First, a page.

The Wealthy Really Don’t Get It

One of the things I’ve been noticing over the past few years is the “entitlement mentality” among the people who constitute “the 1%” or even more, the top 20% of all wage earners.  It’s a sense of privilege, an attitude that they deserve what they have, and with it, a massive perceptual blind spot.  There is a great article over on Cracked about the 6 things that rich people need to stop saying.  Even though it’s a humor site, this particular article is not humorous, and strikes to exactly why the people in “the 1%” or even the top 20% of income earners are surprised that many people get seriously irritated with them.  It’s excellent reading, and it lists a number of the “justifications” we’ve heard from them about why they’re rich – and deserve to be – and why they think “we shouldn’t be attacking them for that. ”  Then it takes those justifications apart.  But those are not the only things that tend to be clueless.

Recently, Mitt Romney waded in to the battles over college education and funding, and has been trying to persuade college students to support a Republican agenda.  He’s trying to “relate” to the problems, and offer them advice based on what he thinks they should do.  The problem?  The sense of entitlement, the perceptual blind spot that he has, that comes from his experience and his social circle  stands out:

At a “lecture” for students at Otterbein University in Ohio today, Mitt Romney told students that, his friend, Jimmy John, started a business by borrowing $20,000 from his parents at a low interest rate. Romney suggested anyone in the audience could do the same:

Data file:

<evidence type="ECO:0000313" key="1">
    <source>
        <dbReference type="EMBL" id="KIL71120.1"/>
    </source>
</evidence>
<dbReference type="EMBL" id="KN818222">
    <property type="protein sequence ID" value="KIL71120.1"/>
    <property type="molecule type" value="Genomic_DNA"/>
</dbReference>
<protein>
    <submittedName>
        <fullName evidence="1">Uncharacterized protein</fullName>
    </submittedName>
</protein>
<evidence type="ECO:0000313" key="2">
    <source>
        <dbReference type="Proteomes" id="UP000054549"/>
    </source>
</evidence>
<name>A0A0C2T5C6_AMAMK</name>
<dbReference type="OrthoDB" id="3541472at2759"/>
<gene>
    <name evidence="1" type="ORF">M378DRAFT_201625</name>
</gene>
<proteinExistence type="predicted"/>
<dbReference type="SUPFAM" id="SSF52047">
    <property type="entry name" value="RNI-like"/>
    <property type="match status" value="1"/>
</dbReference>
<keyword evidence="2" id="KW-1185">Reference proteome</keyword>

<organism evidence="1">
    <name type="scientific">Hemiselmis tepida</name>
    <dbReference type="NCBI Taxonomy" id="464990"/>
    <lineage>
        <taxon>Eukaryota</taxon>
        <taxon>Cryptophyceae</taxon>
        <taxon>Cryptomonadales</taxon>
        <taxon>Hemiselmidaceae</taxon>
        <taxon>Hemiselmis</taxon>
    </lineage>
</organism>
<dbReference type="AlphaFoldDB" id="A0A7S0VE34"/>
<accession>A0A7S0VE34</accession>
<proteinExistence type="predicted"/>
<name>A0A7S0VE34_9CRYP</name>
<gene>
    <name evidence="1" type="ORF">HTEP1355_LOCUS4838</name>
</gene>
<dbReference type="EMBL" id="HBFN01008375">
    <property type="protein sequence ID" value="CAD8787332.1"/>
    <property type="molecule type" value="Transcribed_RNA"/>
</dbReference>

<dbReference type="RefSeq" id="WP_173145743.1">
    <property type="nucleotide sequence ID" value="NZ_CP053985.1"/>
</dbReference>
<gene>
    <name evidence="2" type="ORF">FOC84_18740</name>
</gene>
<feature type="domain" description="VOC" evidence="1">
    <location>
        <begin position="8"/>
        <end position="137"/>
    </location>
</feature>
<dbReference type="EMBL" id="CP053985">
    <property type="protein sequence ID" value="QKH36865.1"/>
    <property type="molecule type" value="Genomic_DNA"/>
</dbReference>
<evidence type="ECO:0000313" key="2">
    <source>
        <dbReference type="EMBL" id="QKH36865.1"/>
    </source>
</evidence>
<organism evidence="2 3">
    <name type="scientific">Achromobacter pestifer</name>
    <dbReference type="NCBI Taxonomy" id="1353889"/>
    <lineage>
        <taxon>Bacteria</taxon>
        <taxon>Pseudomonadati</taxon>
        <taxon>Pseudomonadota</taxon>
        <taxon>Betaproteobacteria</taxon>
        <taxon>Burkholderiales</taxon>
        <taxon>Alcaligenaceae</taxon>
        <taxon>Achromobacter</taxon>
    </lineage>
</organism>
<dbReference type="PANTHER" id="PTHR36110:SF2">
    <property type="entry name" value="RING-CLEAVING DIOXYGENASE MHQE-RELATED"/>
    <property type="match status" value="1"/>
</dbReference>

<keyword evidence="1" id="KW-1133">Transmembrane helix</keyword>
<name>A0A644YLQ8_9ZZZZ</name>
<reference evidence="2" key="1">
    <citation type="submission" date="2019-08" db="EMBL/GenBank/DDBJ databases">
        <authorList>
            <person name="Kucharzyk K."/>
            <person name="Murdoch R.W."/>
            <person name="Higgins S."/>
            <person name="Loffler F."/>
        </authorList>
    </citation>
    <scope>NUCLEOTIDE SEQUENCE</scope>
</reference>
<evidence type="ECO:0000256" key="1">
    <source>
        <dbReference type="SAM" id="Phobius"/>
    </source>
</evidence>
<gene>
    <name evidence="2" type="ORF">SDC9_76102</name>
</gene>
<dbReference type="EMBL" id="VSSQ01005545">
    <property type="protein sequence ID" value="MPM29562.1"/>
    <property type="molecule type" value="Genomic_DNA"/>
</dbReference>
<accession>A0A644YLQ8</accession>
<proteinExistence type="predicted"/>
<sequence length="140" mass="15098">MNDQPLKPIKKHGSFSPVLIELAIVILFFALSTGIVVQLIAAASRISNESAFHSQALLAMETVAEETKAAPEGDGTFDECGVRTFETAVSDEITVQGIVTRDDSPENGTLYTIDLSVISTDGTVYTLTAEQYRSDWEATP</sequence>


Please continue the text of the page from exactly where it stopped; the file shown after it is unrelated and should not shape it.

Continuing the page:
This kind of devisiveness, this attack of success, is very different than what we’ve seen in our country’s history. We’ve always encouraged young people: Take a shot, go for it, take a risk, get the education, borrow money if you have to from your parents, start a business.

Um.. what?  Yes, sure, all you need to do is borrow money from your parents to start a business, or to get your education.  Only if you absolutely have to, obviously.  Which is breathtakingly clueless.  In Mitt’s circle, of course parent’s have 5 or 6 digit sums available to loan their offspring.  That’s what he knows, because all his friends have told him that.  Heck, he had to struggle along by selling the stock his father gave him.

Which is not what most parents can do.  It’s not they wouldn’t be willing, it’s just that they don’t have thousands of dollars available to loan their offspring.  They’re doing well if they have enough to live on, and some set aside.   But in Mitt’s circle, a few grand given (or loaned) to your children is “no big deal.”  They had parents who were well-off and could provide them with connections and a starting point ahead of others.  In effect, many of them started off on the third or fourth leg of a relay race, and are wondering why the guy back at the starting line isn’t able to get to the finish line like they did.  Even “failure” isn’t as harsh for them as it is for those who don’t have their advantage.

The problem for them is not that people are “jealous” of their good fortune, it’s the fact that they never feel an urge to step outside of their circle, and learn to understand how fortunate (and often lucky) they are.  When they do try to “connect” their own experience to what everyone else experiences, they just demonstrate that they really don’t get it.   Because if they did, they’d also realize just how insulting they are.



Filed under Politics

20 responses to “The Wealthy Really Don’t Get It

  1. I think the distance Romney has shown between himself and most of the country is something that should be taken as a very important indicator of his potential policy for the country in the future. It’s no secret he has made some huge gaffes on this but the amazing thing is he continues to make them. That makes me very nervous about not only him but the people he is putting around him during his campaign to advise him. Is there really no one giving him advice and saying “hey, you might want to play down the rich stuff a little more and at least attempt to look a little more like a normal person”? I just wonder, if he has no one smart enough around him to do that now, what will his cabinet and other political appointments look like? Really can’t be good for most of us going forward.